Effector TargetsProject reference: 221140
Funded under :
Host target proteins of Phytophthora secreted effectors
Total cost:EUR 171 091,96
EU contribution:EUR 171 091,96
Coordinated in:United Kingdom
Topic(s):PEOPLE-2007-2-1.IEF - Marie Curie Action: "Intra-European Fellowships for Career Development"
Call for proposal:FP7-PEOPLE-2007-2-1-IEFSee other projects for this call
Funding scheme:MC-IEF - Intra-European Fellowships (IEF)
Oomycete and fungi deliver a variety of effector proteins into plant host cells to suppress defense responses and enable successful colonization. Some of these effectors are secreted into host apoplast where they target plant enzymes to inhibit their activities. Others are secreted into the host cytoplasm and nucleus where they manipulate host immunity. The mechanisms involved in transport of oomycete and fungal effectors and host defense manipulation remain unclear. One key approach to unraveling effector function is to find their host cell targets and derive hypotheses about the effector mode of action. Phytophthora infestans offers an excellent system for applying this strategy. The objective of this proposal is to determine the target proteins of the recently identified family of P. infestans effectors to elucidate their biological function. Our hypothesis is based on the fact that P. infestans secretes a diverse set of proteins that target host proteins to suppress host responses and facilitate infection. This hypothesis is supported by preliminary data that demonstrated that P. infestans RXLR type efector protein, AVR3a, is delivered into the host cytoplasm and suppresses hypersensitive cell death mediated by another Phytophthora protein INF1. In this proposal, we will focus on (i) identification of host interactors of P. infestans cytoplasm and nuclear localized effector proteins; (ii) identification of the functions of host effector targets using a VIGS approach in tomato plants. Considering that none of the host translocated fungal and oomycte effectors have been assigned a precise biological function, the proposed research will provide a significant contribution to understanding how filamentous pathogen effectors promote disease. Also, this proposal will provide insights into key molecular processes regulating susceptibility to an economically important pathogen.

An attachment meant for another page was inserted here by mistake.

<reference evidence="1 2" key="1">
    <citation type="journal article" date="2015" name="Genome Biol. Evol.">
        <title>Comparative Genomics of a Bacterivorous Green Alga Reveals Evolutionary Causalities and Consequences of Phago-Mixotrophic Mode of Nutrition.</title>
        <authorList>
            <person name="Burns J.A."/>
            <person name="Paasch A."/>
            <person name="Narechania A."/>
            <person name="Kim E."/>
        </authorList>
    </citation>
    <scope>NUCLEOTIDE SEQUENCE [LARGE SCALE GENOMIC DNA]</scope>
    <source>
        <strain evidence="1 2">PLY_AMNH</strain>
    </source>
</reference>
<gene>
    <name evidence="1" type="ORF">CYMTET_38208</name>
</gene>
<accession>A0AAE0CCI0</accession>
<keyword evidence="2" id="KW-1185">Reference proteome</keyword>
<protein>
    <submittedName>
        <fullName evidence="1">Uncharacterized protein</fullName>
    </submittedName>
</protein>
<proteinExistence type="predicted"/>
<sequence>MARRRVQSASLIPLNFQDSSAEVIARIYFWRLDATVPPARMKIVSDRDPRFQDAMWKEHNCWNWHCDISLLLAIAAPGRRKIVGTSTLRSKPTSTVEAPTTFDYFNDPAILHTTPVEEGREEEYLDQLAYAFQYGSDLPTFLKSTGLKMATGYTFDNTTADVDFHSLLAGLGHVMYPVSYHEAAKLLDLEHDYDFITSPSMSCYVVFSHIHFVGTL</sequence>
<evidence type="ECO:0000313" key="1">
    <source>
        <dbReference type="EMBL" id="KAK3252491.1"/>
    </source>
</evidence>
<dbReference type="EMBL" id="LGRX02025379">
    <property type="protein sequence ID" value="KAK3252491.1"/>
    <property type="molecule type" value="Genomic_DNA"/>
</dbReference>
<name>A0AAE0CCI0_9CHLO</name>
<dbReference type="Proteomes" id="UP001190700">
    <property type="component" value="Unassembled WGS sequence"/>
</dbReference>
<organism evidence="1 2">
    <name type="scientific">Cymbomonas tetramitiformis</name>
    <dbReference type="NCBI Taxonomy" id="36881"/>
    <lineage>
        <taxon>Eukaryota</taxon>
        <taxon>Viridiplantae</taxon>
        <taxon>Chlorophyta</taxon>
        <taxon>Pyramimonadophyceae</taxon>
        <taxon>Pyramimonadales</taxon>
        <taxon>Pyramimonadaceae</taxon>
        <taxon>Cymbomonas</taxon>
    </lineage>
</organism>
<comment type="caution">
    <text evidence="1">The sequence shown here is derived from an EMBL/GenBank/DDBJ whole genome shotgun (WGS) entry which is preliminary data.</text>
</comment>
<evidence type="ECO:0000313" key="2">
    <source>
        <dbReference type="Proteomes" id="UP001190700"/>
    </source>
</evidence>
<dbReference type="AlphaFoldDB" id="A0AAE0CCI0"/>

Tel.: +44 1603 450420
Fax: +44 1603 450011